A couple of weeks ago a friend and I took the hour long trip to Canton MA to visit Mr. Youxin Ye an expert Leica repair professional. I have been meaning to do this for quite some time as I have some older Leica lenses and an M3 that needed to be cleaned (CLA’d).
We were met at the door by Mr. Ye’s wife who made us feel right at home. The first order of business was the lenses. Mr. Ye takes the lenses apart and cleans and lubricates the focusing mechanisms and his wife does the cleaning. A very efficient operation.
He made quick work of some minor issues like a lose front element on my Leica 35mm Summicron and his wife put the red dot back on my Leica 50mm Summilux. After all the lenses were apart and being worked on by his wife we broke for lunch. We were lucky enough to have Mr. Ye spot us to lunch at his favorite Chinese Rest. a few miles away. He drove us over there to pick it up and we had some great conversation about our families, cameras, Leica etc. a true joy to talk with someone about great stuff like this. After lunch Mr. Ye got to work on my Leica M3 built in 1955. We all laughed a bit as the bottom plate still has the sticker from the camera store in Germany it was purchased from. Piece by piece the camera started to come apart. This camera is a double stroke model with the serial number starting with 781 so it is one of the older models of the M3.
The amazing thing was that he knew where every screw went. He just took the parts off and put them in front of him. It was great to see how he disassembled it and the tools he used. It was just the coolest thing. My friend and I marveled at how he was gentle but yet forceful at removing such small finely machined parts. He said to us when we asked “how do you know where all the parts go?” He commented “I have been doing this for the last 12 years and have taken apart and put back together over 1100 Leica M cameras, by now I think I know.” Amazing is all I can say!
My M3 had some things that needed to be fixed up. The focusing prism needed some work and the rangefinder needed some adjustment but over all a good cleaning and lubrication was needed. After some re-cementing of the prism and good overall cleaning Mr. Ye handed the top plate over to his wife to replace the windows with scratch resistant coated glass. I had a ding in the main window so it was a welcome addition.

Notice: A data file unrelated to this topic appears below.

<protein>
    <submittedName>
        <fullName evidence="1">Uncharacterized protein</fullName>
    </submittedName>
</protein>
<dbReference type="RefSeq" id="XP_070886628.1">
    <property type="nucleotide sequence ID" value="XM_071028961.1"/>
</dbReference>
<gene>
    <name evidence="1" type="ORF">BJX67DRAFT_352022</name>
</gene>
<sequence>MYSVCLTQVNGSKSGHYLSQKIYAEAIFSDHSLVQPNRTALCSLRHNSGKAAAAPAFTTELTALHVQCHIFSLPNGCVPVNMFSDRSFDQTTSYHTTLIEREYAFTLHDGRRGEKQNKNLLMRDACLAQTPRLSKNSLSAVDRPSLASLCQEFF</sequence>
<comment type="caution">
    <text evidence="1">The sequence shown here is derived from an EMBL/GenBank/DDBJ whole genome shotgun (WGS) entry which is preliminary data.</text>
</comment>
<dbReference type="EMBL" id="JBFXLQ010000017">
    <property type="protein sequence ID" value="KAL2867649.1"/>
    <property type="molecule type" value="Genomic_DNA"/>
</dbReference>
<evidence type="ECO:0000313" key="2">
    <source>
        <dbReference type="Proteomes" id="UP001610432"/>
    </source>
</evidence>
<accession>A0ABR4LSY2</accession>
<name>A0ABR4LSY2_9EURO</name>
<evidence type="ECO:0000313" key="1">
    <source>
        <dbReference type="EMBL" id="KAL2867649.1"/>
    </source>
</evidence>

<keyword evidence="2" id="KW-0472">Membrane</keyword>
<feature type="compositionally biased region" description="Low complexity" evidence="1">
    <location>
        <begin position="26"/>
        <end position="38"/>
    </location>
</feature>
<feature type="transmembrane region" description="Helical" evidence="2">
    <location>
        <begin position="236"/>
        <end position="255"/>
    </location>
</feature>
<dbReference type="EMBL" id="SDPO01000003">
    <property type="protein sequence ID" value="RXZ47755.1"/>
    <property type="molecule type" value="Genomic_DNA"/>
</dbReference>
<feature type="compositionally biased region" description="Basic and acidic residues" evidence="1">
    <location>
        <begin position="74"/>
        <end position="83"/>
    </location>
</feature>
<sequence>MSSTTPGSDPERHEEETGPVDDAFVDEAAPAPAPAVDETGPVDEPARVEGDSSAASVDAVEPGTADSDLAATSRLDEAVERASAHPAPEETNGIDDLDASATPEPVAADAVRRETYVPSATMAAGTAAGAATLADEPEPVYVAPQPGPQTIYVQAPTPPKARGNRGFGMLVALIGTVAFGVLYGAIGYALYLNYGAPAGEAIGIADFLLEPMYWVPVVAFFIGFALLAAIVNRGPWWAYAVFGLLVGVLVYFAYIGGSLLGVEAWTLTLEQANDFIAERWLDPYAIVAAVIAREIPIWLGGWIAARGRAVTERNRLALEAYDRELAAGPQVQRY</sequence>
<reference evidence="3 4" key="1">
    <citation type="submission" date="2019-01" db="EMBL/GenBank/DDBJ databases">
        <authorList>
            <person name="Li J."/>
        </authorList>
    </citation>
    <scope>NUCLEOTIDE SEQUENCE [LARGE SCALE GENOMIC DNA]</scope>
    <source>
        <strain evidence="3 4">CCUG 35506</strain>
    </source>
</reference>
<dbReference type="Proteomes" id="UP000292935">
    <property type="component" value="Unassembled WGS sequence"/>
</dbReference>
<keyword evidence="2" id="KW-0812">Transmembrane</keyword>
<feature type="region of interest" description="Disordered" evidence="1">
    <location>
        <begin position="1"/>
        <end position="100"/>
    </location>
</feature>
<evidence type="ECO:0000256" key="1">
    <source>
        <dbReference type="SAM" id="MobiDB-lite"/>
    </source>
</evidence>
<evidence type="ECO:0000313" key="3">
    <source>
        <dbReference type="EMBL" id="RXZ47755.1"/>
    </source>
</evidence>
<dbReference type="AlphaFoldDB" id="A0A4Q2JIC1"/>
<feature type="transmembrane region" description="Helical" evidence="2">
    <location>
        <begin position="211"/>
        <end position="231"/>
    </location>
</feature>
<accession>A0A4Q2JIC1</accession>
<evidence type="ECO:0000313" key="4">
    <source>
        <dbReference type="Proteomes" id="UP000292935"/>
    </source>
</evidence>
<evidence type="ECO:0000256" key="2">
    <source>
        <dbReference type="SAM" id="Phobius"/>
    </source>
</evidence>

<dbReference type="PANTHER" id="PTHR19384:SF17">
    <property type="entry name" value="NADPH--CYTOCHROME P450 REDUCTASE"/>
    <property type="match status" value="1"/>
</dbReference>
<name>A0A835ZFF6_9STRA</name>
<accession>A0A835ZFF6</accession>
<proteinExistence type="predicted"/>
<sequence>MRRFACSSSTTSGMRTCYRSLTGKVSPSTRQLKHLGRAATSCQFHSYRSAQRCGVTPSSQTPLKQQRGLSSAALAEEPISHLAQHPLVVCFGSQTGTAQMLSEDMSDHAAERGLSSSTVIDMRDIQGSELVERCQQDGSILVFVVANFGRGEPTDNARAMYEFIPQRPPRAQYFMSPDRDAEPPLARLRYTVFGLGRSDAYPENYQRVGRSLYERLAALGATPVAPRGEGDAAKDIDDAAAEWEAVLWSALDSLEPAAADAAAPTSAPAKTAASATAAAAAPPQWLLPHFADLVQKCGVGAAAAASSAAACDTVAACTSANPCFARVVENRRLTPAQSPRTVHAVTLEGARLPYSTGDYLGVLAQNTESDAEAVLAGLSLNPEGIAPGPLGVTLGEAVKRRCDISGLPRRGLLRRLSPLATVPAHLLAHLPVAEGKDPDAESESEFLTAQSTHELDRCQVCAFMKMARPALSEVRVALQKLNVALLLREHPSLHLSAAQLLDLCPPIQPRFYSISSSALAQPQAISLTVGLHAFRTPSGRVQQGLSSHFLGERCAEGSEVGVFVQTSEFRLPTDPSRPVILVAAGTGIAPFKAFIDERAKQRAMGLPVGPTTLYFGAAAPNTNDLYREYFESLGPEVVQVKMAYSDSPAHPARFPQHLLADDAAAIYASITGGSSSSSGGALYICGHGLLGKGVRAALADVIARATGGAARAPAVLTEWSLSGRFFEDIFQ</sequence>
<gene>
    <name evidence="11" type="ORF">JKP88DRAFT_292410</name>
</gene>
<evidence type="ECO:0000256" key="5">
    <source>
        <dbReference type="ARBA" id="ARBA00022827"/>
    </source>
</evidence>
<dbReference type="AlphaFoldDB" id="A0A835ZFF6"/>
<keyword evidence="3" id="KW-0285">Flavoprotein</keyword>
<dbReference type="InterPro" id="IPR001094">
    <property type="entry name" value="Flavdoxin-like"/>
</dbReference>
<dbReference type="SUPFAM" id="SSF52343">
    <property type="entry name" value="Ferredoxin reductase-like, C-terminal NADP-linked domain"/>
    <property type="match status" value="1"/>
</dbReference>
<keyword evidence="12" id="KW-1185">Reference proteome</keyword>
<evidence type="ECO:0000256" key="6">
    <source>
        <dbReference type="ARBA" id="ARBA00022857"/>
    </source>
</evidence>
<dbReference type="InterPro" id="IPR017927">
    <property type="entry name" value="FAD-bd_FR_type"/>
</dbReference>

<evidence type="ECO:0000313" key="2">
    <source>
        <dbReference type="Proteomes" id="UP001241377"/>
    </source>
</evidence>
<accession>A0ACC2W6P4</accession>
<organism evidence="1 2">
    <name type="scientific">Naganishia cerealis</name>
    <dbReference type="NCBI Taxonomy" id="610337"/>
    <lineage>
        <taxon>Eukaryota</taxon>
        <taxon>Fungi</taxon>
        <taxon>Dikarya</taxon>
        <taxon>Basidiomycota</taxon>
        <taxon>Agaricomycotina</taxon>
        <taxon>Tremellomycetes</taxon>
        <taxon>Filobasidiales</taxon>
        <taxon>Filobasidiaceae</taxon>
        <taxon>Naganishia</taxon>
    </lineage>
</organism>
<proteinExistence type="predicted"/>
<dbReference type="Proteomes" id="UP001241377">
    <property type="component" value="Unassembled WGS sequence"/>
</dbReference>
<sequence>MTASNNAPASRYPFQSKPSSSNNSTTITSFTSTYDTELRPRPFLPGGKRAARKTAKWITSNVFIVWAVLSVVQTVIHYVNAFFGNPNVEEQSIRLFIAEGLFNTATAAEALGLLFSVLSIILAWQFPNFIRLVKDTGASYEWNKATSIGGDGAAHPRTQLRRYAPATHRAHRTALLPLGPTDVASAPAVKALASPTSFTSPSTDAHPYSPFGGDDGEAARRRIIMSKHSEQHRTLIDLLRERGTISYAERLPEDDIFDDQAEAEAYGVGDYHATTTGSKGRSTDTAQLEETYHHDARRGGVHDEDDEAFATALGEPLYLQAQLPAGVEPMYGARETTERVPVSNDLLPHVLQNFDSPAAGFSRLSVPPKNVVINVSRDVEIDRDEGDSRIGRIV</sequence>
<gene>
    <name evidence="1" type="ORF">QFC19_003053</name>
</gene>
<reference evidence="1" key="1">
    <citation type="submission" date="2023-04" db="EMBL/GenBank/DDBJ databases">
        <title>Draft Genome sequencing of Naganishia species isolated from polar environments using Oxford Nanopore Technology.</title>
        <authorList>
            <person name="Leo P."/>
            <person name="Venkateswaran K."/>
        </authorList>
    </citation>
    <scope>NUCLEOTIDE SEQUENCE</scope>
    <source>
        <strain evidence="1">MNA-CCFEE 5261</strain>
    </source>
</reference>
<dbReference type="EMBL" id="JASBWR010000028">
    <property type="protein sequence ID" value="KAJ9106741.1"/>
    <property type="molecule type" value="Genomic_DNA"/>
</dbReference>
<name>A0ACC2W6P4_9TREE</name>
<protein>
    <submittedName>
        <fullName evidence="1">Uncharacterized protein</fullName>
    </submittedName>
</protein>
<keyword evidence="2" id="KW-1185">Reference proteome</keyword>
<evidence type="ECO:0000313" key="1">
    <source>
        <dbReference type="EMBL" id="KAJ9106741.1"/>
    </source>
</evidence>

The next order of business was to clean off the metal casing the camera goes into. Earlier Mr. Ye had removed the old leatherette as it was all dried out. He chipped it off with a small knife after heating it up. I was put to work cleaning off the old glue with acetone with a cotton ball. A bit of scrubbing and it was clean as a whistle.
Now that that was all done the assembly of the camera began. All the parts started to flow back together again. All right where they were supposed to go. Incredible!
After assembly Mr. Ye put the new leatherette onto the camera. Looks just like new!
I have now been shooting with this camera for about a week. It’s pretty incredible the work that was done. It focuses beautifully, the shutter is so quiet, and the advance and film rewind are so smooth. An incredible job. Mr. Ye thanks so much for an inspiring day. We had a great time learning about the Leica and what it takes to clean and preserve these wonderful pieces of history. My dad gave me this camera when I was 15 years old and I really stopped using it about nine years later when I picked up his M5 with the meter in it. I used the M3 all the way through high school for everything from ROTC camp to yearbook shoots. Then in college it went everywhere with me. Ski meets in a backpack (where it got the ding in the focusing window) and trips, it was my companion. It was and still is my pride and joy! My very first interchangeable lens camera.
It was an incredible day at Mr. Ye’s!